Hey, Wanna Buy the New Stieg Larsson?

I can still remember reading Ian Fleming’s Goldfinger (1959) and laughing my head off. Ditto the couple of other Fleming novels I read in those days before I decided I would rather watch the film versions. Fleming died in 1964, after writing a dozen James Bond novels, but more than double that number have been written since his death, penned by other writers. Mostly, I assume, the franchise has been continued so that the post-Fleming writers can make money, so that Hollywood can keep making Bond fantasies, and Fleming’s estate can continue to thrive. I still watch the movies, mostly for laughs. So I imagine that James Bond will live on forever, well into eternity. (There’s another Bond movie scheduled for release later this year.)

No real surprise then that we now have a new “Stieg Larsson” novel, continuing the Millennium Series that began with The Girl with the Dragon Tattoo (2005), The Girl Who Played with Fire (2006), and The Girl Who Kicked the Hornet’s Nest (2007). As virtually everyone knows, Larsson died before the publication of any of these novels, which have now sold over eighty million copies. Because of Sweden’s legal system, none of the royalties from these books went to Larsson’s partner for many, many years. Instead, Larsson’s brother and father (from whom he was estranged) have received the royalties, an amount I calculate to be about eighty million dollars. Clearly, that isn’t enough for them so they have now authorized additional novels in what will be a Fleming-like franchise to keep the royalties flowing. Nor is it a surprise that Larsson’s partner, Eva Gabrielsson, isn’t very happy about this.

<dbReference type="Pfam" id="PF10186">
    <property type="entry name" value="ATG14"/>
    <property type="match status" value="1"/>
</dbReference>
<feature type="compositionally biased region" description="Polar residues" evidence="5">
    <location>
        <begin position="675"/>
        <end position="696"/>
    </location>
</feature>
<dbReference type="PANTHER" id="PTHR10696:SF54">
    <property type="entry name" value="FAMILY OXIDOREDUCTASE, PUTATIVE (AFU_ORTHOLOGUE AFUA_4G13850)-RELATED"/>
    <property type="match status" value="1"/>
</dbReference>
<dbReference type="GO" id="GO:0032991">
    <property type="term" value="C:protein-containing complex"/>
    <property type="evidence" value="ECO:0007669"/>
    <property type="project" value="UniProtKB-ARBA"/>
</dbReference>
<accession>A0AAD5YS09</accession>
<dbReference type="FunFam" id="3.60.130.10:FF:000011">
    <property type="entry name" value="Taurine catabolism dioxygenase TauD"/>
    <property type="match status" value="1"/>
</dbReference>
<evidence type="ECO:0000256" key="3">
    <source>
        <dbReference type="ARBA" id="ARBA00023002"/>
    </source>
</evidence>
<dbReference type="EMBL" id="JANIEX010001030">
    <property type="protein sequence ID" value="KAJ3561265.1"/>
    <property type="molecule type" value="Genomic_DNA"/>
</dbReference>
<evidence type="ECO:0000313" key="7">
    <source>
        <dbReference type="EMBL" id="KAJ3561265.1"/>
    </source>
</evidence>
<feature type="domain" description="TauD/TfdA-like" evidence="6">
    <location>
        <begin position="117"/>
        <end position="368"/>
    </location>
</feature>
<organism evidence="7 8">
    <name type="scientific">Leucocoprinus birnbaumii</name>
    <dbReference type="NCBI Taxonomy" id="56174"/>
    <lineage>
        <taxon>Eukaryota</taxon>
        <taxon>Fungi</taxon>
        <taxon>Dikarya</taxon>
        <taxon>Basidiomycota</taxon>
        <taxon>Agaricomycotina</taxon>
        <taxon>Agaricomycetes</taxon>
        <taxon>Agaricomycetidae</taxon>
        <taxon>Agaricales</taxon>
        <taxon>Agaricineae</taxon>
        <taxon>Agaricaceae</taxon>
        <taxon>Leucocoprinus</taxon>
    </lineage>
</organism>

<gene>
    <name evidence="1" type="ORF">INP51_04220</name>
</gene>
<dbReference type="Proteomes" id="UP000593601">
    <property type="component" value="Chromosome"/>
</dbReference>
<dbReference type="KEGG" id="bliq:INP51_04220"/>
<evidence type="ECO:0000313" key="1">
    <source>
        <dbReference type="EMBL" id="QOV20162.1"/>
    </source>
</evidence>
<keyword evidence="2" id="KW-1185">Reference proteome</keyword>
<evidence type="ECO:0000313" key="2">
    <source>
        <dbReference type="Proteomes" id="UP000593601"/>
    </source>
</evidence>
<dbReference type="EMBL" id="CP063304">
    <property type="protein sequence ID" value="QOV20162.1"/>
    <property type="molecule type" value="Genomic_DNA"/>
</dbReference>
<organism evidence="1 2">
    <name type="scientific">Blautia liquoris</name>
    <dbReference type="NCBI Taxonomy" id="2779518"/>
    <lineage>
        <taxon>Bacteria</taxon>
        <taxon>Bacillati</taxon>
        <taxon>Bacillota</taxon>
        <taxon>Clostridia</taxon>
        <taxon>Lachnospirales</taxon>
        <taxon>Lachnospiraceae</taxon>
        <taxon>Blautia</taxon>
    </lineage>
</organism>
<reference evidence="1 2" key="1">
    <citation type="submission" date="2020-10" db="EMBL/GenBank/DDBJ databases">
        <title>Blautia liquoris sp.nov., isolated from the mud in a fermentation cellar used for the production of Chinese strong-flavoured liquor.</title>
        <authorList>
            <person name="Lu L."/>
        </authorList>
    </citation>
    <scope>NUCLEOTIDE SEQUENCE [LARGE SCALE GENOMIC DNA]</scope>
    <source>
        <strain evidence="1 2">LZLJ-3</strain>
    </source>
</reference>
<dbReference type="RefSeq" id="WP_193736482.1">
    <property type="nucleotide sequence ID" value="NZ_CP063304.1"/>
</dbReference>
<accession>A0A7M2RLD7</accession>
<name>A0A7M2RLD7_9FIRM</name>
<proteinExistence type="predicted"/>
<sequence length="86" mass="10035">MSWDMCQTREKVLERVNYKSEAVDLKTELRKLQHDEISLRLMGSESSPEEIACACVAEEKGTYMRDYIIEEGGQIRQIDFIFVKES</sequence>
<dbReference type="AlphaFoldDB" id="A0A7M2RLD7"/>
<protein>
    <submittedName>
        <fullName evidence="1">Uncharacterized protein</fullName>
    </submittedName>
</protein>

The Larsson novels are several notches above Fleming’s. Larsson’s passion for exposing corporate and state abuse (his moral outrage) takes him to that higher level. And his characters, Mikael Blomkvist and Lisbeth Salander, have a depth that Fleming’s characters never achieved. There are other aspects of the Millennium Series that make the three original books worthy of critical attention. (See my commentary on the novels: “Sweden’s Sexual Dystopia,” CounterPunch, Aug 20, 2010). Larsson’s premature death by heart attack at age fifty was an incredible loss. He must be rolling over in his grave shocked at the colossal success of the series and the recipients of the massive royalties. But if those issues continue to haunt him, his true outrage must be about his family’s decision to authorize the continuation of the series.

Which takes us to The Girl in the Spider’s Web, by David Lagercrantz, an imitation—though fast-paced—Larsson novel. The book isn’t so much an imitation like the post-Fleming James Bond narratives but a fake like those designer bags girlspiderswebsold on the streets of most large cities in the world. They look pretty good from a distance if you don’t examine them carefully, but once you buy one, you should expect that it will fall apart pretty quickly. You get what you pay for. Well, perhaps a little more in this case but not that much.